I was fortunate enough to see orcas on my tour. It took a while though – about two hours in. We had to travel to the waters off the San Juan Islands (about 100 km from Seattle) to do so. I was also told that the orcas were transient individuals; sightings of the resident pods, which live closer to Seattle, were becoming less common due to a dwindling food supply from overfishing.
Pro tip: Bring your own binoculars. There were limited pairs on board. Also, the weather out on the open waters was about 5ºC cooler than in Seattle, so pack for warmth.
For a free-and-easy option, Rogers has a tip: “Go to Whidbey Island, where you can go whale-watching but it’s not so touristy. It’s got great scenic vistas of the ocean, plus places you can hike.” The local tourism board, Visit Seattle, has more information on whale-watching here.
No trip to Seattle is complete without a visit to Pike Place Market, touristy though it is. With over 500 businesses, the range and quality of foodstuffs (plus crafts and souvenirs) puts it up there with the world’s best markets, such as Barcelona’s La Boqueria, Melbourne’s Queen Victoria, and Tokyo’s Toyosu (formerly Tsukiji). It therefore makes a good starting point for your exploration of the city’s buzzing food scene.
Long before farmer’s markets became fashionable, Pike Place was one of the first to be set up on America’s West Coast, having been established in 1907. It was, and still is, a market for the people, and is entirely made up of independent (sometimes family-run) businesses. Starbucks famously got its start here, and its original location sees snaking queues of pilgrims eager to snap photos for the ‘Gram.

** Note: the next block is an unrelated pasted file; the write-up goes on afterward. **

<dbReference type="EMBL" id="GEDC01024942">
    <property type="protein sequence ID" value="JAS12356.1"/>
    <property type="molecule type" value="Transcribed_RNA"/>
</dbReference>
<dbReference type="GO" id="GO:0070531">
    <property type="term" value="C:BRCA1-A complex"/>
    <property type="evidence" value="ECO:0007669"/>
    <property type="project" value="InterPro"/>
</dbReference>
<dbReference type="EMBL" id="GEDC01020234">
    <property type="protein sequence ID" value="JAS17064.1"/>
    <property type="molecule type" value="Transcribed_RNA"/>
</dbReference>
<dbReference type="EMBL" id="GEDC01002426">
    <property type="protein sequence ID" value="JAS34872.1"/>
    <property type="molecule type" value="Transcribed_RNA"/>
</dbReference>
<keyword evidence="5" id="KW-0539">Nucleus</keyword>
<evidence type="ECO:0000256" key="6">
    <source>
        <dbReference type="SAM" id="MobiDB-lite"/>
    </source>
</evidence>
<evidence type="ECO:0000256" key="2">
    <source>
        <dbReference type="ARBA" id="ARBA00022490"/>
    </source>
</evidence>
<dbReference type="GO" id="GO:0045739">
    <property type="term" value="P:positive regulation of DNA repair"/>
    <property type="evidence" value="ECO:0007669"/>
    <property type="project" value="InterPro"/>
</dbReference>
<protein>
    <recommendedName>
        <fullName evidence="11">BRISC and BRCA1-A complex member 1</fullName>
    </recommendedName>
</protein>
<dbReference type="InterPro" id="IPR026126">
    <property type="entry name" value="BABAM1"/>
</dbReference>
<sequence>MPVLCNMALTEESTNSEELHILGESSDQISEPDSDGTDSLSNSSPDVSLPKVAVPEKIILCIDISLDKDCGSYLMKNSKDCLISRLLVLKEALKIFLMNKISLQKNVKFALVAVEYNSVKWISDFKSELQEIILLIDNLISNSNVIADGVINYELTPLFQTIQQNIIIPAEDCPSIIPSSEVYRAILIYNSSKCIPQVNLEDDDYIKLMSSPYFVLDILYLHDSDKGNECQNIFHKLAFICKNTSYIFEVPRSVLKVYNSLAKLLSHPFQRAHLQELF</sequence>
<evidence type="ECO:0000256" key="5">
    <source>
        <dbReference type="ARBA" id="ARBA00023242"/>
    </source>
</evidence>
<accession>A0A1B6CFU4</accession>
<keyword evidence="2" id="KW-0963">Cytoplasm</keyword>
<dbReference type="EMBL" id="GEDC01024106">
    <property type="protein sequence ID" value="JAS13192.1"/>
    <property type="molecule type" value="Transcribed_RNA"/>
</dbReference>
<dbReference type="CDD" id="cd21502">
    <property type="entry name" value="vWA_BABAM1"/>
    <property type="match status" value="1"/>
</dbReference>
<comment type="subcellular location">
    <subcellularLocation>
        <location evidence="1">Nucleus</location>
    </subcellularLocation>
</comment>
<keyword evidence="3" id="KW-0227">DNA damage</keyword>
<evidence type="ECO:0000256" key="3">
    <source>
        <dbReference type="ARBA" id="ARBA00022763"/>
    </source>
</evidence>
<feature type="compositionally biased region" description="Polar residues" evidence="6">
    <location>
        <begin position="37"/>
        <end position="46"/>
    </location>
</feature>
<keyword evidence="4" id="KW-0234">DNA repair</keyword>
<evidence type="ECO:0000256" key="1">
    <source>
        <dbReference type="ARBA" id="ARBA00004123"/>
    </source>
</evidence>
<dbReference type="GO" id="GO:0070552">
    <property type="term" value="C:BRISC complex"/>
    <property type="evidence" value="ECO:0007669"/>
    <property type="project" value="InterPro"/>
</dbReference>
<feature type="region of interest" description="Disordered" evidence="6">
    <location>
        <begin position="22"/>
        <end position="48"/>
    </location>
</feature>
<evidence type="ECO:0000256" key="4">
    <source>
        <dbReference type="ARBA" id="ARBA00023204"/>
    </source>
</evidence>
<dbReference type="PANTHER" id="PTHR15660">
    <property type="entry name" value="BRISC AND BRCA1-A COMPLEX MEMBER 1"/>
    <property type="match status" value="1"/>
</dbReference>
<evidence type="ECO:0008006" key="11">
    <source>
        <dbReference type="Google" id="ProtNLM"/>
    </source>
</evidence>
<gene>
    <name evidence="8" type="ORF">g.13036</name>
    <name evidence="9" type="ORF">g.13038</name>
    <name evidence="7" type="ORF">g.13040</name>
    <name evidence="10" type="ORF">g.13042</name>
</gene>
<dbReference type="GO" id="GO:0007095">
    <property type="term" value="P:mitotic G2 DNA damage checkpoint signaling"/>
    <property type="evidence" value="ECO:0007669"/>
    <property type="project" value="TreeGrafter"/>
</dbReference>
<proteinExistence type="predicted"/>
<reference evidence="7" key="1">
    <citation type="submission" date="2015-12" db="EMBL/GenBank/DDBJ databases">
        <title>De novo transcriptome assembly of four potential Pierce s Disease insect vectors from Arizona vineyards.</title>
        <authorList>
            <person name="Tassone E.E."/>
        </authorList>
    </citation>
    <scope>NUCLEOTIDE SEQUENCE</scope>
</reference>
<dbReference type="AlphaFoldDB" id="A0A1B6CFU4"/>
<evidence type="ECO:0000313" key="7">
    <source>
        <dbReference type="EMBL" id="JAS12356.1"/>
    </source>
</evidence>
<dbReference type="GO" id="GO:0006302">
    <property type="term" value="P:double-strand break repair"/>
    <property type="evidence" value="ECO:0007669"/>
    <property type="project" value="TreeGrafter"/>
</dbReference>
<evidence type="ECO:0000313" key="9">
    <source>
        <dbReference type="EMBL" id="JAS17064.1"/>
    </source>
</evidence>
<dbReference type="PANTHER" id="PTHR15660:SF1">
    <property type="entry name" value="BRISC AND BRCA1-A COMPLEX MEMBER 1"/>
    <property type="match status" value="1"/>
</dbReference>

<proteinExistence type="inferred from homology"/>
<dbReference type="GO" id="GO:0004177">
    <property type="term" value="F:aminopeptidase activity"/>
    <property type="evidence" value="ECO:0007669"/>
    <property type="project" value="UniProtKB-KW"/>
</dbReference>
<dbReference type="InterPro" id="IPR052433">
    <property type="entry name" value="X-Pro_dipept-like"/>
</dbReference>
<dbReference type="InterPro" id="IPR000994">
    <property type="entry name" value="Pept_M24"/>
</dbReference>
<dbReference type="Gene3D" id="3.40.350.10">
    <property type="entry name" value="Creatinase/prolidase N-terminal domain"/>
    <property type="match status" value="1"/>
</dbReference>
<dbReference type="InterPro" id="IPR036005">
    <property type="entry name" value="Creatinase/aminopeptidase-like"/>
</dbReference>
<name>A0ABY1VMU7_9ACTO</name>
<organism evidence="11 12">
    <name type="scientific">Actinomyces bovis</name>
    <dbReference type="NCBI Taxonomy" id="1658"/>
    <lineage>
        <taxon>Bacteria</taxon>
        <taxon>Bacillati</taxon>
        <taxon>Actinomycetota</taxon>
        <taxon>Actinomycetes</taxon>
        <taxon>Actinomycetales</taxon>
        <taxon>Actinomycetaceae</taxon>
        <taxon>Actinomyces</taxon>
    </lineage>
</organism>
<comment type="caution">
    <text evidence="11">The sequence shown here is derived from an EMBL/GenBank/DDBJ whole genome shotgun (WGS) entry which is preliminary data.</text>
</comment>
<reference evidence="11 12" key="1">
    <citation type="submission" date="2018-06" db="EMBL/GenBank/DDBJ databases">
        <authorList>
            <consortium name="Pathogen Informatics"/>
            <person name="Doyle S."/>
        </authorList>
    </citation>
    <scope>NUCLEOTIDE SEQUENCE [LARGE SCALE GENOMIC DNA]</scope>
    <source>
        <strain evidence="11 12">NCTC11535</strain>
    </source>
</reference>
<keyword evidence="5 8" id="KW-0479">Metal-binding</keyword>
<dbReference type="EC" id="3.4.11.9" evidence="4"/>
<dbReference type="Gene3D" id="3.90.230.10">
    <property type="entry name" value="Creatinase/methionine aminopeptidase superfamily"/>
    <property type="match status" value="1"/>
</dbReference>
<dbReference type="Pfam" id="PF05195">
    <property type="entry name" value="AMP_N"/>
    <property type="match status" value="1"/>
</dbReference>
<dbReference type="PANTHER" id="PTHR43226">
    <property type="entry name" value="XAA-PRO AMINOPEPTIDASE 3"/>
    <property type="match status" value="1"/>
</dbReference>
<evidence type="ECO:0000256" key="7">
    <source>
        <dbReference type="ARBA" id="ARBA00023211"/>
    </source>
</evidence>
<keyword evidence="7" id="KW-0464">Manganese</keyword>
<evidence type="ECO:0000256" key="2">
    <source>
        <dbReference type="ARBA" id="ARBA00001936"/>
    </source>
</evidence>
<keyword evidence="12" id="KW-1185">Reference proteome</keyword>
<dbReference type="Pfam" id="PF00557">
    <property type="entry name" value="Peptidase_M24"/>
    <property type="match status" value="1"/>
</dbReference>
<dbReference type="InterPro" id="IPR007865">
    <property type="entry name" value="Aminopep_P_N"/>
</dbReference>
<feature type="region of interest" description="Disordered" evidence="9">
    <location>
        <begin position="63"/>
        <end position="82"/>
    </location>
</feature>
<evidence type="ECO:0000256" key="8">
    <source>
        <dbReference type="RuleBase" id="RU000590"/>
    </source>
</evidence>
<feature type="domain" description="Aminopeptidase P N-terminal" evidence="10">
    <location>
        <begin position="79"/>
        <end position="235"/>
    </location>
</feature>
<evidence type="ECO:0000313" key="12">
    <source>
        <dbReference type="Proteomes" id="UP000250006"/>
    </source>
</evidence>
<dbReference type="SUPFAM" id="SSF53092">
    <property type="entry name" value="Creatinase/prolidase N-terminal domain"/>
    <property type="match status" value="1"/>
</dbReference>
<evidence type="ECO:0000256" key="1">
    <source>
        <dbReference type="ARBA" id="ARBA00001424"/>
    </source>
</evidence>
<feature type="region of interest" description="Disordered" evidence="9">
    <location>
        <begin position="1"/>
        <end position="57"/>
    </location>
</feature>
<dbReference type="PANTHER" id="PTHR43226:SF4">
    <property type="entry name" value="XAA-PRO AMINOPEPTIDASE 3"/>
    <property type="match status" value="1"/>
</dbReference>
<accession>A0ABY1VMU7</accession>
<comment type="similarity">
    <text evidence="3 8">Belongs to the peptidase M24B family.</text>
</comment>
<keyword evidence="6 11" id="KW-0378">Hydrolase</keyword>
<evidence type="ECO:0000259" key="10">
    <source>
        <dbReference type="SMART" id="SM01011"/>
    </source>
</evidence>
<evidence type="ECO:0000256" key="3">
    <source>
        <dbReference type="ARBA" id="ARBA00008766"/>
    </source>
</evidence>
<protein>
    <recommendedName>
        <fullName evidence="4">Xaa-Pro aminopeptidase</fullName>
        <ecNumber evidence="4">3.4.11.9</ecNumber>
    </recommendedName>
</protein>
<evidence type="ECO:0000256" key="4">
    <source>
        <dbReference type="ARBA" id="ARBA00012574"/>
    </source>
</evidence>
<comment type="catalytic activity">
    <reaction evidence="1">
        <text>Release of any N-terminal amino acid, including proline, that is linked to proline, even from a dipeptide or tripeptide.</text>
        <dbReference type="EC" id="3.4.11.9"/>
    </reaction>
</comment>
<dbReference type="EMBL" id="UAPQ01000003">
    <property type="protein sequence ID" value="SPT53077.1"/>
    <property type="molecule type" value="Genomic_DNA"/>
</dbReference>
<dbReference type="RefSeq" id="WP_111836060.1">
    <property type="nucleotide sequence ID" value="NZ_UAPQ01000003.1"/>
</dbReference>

Pro tip: If the line is too long, buy a coffee from another outlet (there are a few nearby) and then return to take your pic.
Set aside half a day to explore this sprawling food enclave. If you’re pressed for time, consider booking a food tour, such as Savor Seattle Food Tours. I chose the Early Access Tour (US$55.99 not including tax and tips), a two-hour-plus ramble that started at 8.30am. My guide Heather Refvem seemed to know the Market inside out, and took me to eight hotspots for samplings. Along the way, she offered such a comprehensive backstory of the Market that it would put Wikipedia to shame.
A must-visit is Pike Place Fish Co., where the fishmongers famously toss fish back and forth (to save them time walking around the stall). Here you can sample three different types of smoked salmon, including Alderwood smoked Alaskan King Salmon, a personal favourite. Market Spice, styled like an old-time apothecary, carries 250 different spice blends, plus its signature tea composed of cinnamon, cloves and orange peel.
Pro tip: The Market is considerably less crowded in the mornings. And if farmer’s markets are your thing, check out the University District Farmer’s Market, which runs on Saturdays. Or head to seattlefarmersmarkets.org for city-wide listings.
Beyond Pike Place, head to institutions like Ray’s Boathouse & Cafe, a charming restaurant in the suburb of Ballard (about 30 minutes from downtown) with sweeping views of Puget Sound. Sustainable catches are the order of the day here. Try the Alaskan salmon popsicles – naturally sweet/umami chunks of wild caught salmon, house-smoked and served on skewers.
Clam or seafood chowder is another Pacific Northwest speciality. Pike Place Chowder in Pike Place Market is the most highly rated, but the queues can be notoriously long. Consider alternatives like Salty's on Alki Beach Seafood Grill which serves up a rich, tasty chowder, as well as live Dungeness crab, fresh Northwest oysters, clams and mussels, and USDA prime charbroiled steaks. Located on Elliott Bay, the restaurant’s panoramic views of the Seattle skyline are to die for.